Slitscan (photography/moving image)

13 11 2008

Image by Andrew Davidhazy

Slitscan is a photographic technique which creates interesting results by stretching movement over time.

This is done by masking off the lens so that only a very thin strip of light enters. Instead of taking a standard photo, the film is wound through the camera, so that the end result is a long strip which changes over time. In the example above the person slowly rotated and thus showed all angles of their head. An easy way to understand it is to think of a photocopier or computer scanner. A bar of light scans or copies the image over a few seconds to create a full image of what is under the lid. If you put your hand under the lid instead of a piece of paper, and move it about as the scan is made, then you get a strange stretched out hand.

It was reportedly first adapted for moving film use by Douglas Trumball for the superb ‘stargate’ special effects in the film 2001. various footage was processed to create the bizarre ‘trip’ sequence, including aerial shots flying over landscapes.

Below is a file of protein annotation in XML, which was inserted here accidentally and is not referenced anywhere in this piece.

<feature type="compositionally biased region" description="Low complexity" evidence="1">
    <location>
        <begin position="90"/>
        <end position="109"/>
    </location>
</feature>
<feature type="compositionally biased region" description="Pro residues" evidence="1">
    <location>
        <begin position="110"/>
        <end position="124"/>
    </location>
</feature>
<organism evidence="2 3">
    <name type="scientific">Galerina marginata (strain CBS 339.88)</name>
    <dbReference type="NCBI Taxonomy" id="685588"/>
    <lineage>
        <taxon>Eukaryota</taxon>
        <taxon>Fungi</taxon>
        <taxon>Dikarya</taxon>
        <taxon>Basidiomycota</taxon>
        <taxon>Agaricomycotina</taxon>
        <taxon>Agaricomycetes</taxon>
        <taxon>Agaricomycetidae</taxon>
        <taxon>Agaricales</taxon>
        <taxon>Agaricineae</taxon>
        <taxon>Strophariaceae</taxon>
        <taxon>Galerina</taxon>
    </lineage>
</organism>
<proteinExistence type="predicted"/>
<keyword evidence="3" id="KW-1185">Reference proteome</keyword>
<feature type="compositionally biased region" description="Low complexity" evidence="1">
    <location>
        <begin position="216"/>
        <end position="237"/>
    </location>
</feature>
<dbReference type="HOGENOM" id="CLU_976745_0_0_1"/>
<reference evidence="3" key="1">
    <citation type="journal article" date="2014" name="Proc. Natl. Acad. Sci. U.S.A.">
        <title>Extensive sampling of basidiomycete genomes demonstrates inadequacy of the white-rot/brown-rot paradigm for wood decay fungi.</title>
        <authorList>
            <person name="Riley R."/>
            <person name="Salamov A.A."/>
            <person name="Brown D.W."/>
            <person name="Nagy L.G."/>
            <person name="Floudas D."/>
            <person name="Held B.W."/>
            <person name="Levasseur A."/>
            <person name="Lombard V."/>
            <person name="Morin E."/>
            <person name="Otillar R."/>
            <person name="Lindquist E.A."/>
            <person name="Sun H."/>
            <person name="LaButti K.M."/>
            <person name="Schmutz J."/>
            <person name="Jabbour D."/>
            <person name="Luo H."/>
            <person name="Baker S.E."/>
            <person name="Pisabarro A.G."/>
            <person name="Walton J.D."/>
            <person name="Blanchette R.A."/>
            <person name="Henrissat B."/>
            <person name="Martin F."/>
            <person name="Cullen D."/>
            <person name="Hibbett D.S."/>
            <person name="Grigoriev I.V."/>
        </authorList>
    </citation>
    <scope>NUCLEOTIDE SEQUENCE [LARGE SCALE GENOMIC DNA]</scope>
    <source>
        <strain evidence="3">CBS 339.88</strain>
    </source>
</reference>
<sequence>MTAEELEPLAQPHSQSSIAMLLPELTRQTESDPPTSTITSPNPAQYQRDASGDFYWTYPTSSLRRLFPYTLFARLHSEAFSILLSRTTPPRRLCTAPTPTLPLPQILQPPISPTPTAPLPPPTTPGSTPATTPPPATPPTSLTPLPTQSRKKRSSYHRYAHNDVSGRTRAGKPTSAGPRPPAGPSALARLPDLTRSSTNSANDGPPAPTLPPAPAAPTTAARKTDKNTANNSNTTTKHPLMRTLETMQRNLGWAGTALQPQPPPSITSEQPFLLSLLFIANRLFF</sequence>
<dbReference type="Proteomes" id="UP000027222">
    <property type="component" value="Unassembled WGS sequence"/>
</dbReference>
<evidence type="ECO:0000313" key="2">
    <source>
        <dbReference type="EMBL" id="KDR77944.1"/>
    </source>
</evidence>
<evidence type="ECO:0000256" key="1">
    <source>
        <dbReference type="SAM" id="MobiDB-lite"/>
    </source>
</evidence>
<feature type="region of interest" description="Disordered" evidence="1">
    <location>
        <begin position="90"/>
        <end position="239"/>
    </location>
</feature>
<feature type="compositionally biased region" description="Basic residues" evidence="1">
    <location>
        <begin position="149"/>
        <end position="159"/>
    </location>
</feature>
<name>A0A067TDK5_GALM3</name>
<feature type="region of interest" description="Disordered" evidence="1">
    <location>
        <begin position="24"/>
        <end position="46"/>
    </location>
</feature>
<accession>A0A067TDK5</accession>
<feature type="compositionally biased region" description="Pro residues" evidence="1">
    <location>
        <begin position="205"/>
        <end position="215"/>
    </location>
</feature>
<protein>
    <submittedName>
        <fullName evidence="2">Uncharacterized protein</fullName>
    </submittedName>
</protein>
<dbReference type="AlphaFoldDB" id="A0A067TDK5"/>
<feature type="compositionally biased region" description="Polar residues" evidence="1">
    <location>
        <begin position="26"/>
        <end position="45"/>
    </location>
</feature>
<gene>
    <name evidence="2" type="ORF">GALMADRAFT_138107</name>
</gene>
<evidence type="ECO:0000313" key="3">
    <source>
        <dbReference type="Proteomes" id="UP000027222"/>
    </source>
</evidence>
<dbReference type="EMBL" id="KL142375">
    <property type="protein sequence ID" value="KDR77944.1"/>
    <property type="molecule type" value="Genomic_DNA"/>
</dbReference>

Slitscan was also used by Zbig Rybczynski in his 1988 film The fourth Dimension. Can’t find a copy of it on youtube, but come to one of my sessions and I’ll show it to you. 



It remains a technique that is widely used in experimental circles and lots of people have fun playing with it. For more info please click on the links below. – a great collection of slitscans – plug in a webcam and see – casey’s example – great looking resource.;action=display;num=1213382538 – processing slitscan code




One response

20 11 2008

Great thanks for sharing this one…

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